Micro Break: The Fast, Efficient Holiday

micro break with john travoltaAs mini-break holidays become ever more popular, now is the perfect time to launch a new concept in today’s fast moving, time strapped world, the Micro-break. Simply sit on the chair and the carpet tips and rocks as you watch a TV animation of your flight and coach transfer, ending up on a tropical beach. At this point the TV lamp swings up, shining a heat lamp in your face. After soaking in the heat, you’re whisked home again, the whole experience lasting less than 3 minutes.

Microbreak was my first attempt at making a simulator ride and also my first attempt at 3D animation, so it was particularly exciting. It’s also my favourite because I really struggle with real holidays. Holidays are essential for people who have stressful jobs or hate their jobs. But I enjoy working and don’t find it stressful. I like travelling for work, to have a reason to go somewhere, but find holidays more stressful than work and often thoroughly depressing.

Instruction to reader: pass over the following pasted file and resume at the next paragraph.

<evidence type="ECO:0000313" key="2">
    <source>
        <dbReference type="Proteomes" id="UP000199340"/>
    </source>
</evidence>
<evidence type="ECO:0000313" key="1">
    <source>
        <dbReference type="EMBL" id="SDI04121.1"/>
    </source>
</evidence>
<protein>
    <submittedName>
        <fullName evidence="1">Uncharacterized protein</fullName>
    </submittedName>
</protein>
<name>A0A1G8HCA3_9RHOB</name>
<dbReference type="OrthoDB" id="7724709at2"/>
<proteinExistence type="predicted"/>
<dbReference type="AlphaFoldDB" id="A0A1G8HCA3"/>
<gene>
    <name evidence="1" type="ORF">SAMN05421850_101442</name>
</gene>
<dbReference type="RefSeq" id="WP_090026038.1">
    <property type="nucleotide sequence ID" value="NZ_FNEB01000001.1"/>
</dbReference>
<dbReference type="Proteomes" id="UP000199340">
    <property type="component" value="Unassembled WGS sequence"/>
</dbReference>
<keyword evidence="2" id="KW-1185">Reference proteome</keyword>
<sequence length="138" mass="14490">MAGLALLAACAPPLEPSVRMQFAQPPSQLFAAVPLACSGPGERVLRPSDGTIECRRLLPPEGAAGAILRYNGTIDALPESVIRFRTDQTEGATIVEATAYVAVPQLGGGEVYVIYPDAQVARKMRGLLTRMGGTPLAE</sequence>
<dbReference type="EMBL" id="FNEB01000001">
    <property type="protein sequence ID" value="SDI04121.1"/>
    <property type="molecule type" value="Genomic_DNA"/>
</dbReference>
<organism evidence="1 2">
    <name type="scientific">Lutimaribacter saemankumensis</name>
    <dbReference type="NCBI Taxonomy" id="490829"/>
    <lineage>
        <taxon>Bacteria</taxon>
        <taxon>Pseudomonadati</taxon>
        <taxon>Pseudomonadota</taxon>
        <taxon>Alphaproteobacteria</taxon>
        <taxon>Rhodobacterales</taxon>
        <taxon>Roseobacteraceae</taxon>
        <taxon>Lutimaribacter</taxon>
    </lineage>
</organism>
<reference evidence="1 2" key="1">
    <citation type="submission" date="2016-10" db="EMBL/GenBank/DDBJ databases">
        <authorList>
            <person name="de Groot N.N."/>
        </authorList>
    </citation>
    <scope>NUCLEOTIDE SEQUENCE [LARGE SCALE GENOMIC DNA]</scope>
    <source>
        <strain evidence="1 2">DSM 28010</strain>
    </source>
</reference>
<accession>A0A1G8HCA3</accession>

micro break detailThis simulator ride is built on the chassis of a 1985 Sega Space Harrier arcade game. This provides the wonderful tipping and rocking mechanism. The animation is filmed in a model landscape made of weathered lumps of PU foam, which originally came from a float used to lay a north sea gas pipeline.

Written by Tim Hunkin.

Micro Break is on display at Novelty Automation, a new London arcade of Tim Hunkin’s home-made machines. All machines are introduced on the website, but if you’re in London we suggest you just head over to 1a Princeton Street (a 5 minutes walk from Holborn station) and suprise yourself.